November 19, 2015

Tally® Analysis at the Brown School of Engineering

Throughout the design for Brown University's new School of Engineering, architects at KieranTimberlake used Tally® to aid in the selection of building materials based on their environmental impacts. 


At the 2015 Greenbuild Conference in Washington DC, KieranTimberlake researcher Roderick Bates presented regarding the evolution of Tally®, the firm's custom Life Cycle Assessment (LCA) tool for designers. Speaking to a room of sustainable building practitioners and advocates, Bates explained how this tool has the unique capacity to allow designers to quickly assess the environmental implications of different materials used in their projects. As an example, his presentation articulated KieranTimberlake's experience using Tally in the selection of materials for Brown University's new School of Engineering building.

Motivated by Brown's vision for sustainability at the new School of Engineering, architects utilized Tally's analytics throughout schematic design to select materials that would minimize the building's environmental impacts. Prior to KieranTimberlake's development of Tally, holistically considering LCA information during material selection was tedious and inefficient. Previously, comparing two types of wall constructions would have required lengthy calculations involving material types, material volumes, and manufacturing reports. Instead, Tally enables designers to pull material impact data from an environmental database developed by the company thinkstep. Tally integrates this data into architects' BIM models and allows them to run streamlined life cycle assessments on complex systems such as construction assemblies or full buildings.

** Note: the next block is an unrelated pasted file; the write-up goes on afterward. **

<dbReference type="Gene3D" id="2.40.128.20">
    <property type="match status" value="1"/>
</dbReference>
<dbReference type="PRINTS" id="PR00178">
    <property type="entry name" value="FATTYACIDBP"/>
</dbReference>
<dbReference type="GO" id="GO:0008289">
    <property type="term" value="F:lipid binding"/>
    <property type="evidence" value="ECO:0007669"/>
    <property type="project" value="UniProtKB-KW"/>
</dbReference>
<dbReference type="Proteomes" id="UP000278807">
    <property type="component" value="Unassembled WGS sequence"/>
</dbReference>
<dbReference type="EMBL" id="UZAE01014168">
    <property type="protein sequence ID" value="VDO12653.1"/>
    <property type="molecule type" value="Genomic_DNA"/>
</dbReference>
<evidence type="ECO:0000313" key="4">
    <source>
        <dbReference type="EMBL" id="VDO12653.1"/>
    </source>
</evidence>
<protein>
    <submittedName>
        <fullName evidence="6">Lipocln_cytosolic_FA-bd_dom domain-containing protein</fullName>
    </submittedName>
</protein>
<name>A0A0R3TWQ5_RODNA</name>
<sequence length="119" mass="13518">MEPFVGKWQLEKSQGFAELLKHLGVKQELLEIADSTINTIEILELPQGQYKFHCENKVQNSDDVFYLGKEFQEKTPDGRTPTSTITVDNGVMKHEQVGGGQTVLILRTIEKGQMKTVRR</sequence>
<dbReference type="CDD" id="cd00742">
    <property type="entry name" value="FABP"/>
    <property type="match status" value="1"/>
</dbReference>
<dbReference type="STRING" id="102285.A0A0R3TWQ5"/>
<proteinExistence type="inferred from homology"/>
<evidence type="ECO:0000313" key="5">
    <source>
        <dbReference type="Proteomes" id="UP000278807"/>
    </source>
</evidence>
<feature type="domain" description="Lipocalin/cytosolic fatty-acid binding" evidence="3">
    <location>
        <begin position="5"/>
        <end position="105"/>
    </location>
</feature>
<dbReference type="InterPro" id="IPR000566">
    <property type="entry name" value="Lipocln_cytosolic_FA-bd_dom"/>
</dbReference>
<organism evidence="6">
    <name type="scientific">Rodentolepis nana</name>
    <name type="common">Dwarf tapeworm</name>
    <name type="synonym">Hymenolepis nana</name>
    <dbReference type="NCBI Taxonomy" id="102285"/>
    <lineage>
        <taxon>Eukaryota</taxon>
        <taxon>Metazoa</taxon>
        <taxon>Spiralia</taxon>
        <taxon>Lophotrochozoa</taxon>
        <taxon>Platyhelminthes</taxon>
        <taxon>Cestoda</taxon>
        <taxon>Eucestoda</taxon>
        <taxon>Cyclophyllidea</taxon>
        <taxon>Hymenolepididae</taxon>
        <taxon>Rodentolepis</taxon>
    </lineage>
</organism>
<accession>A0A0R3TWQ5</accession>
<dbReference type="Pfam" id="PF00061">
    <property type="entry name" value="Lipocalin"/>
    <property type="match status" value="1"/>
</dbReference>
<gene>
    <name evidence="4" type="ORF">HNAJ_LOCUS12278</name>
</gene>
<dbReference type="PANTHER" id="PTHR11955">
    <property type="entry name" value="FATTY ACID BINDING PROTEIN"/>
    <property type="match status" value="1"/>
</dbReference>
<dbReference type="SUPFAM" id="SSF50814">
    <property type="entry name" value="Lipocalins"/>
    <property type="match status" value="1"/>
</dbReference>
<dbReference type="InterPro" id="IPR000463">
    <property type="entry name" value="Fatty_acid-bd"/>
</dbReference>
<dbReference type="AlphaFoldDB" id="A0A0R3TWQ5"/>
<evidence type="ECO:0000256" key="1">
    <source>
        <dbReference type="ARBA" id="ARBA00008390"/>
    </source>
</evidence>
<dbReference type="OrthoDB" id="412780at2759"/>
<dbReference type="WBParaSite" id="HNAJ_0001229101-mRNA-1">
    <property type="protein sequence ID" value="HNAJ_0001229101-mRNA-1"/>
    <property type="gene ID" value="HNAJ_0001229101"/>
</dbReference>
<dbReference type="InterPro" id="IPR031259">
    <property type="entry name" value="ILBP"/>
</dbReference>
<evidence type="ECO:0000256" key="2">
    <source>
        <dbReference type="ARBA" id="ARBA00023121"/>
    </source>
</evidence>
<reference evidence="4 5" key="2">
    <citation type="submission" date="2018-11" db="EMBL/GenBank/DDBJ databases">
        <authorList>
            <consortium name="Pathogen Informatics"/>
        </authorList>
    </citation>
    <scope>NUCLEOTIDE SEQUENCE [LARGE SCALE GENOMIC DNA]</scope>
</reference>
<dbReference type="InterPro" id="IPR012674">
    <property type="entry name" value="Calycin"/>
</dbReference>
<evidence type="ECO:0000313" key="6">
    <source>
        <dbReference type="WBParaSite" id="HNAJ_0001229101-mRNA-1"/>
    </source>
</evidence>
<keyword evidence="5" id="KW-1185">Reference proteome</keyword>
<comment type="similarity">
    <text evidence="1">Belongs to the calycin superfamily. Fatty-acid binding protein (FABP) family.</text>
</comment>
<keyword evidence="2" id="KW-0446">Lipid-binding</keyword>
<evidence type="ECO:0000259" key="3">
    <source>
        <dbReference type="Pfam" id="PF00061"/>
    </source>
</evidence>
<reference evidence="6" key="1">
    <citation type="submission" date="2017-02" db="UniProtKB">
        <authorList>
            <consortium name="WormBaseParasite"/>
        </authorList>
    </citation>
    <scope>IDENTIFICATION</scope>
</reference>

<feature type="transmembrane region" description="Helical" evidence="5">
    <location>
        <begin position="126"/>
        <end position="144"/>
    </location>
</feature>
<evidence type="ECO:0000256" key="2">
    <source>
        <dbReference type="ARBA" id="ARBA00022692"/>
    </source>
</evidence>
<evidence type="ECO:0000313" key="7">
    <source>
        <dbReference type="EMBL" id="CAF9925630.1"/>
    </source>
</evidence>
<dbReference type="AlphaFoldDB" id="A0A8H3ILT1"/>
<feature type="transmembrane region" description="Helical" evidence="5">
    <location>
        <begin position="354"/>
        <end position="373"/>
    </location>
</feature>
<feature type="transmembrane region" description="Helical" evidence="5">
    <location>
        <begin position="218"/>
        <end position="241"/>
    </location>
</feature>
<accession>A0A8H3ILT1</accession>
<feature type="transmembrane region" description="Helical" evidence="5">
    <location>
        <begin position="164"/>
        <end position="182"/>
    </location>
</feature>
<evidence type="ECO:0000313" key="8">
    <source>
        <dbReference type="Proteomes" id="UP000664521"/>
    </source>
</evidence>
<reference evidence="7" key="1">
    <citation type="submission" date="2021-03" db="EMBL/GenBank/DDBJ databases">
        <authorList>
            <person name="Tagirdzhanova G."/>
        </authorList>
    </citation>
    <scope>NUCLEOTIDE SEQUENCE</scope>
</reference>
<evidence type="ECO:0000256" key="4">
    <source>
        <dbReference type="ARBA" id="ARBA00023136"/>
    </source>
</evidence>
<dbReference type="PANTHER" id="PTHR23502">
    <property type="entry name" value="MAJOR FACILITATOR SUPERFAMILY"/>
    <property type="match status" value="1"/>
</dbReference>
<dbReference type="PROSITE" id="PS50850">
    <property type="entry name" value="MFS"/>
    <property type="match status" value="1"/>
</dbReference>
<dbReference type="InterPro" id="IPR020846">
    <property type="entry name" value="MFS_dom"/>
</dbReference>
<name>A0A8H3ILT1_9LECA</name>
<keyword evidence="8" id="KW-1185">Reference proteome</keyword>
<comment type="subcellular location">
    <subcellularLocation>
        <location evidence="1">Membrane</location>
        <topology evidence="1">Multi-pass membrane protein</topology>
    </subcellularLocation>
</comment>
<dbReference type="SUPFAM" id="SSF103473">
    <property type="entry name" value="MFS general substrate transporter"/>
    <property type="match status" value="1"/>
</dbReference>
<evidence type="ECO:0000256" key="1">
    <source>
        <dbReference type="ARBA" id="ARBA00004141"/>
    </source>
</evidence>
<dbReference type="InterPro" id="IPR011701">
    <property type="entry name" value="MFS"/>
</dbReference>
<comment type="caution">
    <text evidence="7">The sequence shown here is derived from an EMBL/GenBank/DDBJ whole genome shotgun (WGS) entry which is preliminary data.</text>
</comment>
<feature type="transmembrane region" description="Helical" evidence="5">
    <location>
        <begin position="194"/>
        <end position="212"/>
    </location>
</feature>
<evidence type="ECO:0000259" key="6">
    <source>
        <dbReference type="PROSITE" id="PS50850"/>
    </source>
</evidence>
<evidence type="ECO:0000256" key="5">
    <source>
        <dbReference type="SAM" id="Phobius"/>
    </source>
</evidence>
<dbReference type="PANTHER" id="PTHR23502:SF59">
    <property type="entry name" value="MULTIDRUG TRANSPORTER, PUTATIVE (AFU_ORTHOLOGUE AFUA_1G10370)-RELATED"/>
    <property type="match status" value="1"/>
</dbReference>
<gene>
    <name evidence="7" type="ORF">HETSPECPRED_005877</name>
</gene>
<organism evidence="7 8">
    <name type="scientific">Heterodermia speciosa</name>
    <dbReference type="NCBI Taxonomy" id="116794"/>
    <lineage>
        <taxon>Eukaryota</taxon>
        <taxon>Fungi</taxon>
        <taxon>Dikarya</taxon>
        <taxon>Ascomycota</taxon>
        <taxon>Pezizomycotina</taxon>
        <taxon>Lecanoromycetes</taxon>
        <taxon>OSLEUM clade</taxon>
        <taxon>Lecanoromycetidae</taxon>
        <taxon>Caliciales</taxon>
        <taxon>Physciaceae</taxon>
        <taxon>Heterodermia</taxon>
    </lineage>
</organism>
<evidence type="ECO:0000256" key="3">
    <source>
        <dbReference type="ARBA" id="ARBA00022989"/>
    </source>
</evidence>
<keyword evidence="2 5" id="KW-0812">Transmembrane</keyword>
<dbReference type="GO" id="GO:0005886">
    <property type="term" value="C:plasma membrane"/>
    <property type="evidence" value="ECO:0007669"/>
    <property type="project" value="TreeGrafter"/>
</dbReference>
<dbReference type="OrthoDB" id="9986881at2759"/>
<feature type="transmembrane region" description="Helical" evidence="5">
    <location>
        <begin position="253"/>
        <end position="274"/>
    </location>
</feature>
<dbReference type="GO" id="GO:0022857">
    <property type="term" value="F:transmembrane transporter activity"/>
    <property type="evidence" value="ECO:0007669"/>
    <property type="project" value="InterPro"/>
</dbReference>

Architects used Tally to determine which building materials would best meet Brown University's goal of a sustainable space. 

In addition to employing Tally, the project team used an Integrated Project Delivery (IPD) approach, a concept-to-construction model for building that incentivizes early and frequent collaboration between project owners, architects, engineers, and contractors. By participating in consistent conversation with these parties, the IPD approach empowered the architects to implement Tally early and effectively in the design process. In more traditional approaches to project delivery, material selection by an architect may later be altered due to unforeseen issues with the structural engineer or contractor, making LCA reports inaccurate. By involving these parties early with IPD, environmental insights gained by using Tally are able to have lasting influence on the project's execution.

In contrast to the traditional design workflow, Tally offers the ability to assess the life cycle impacts of materials throughout the design process, rather than undergoing LCA following design completion.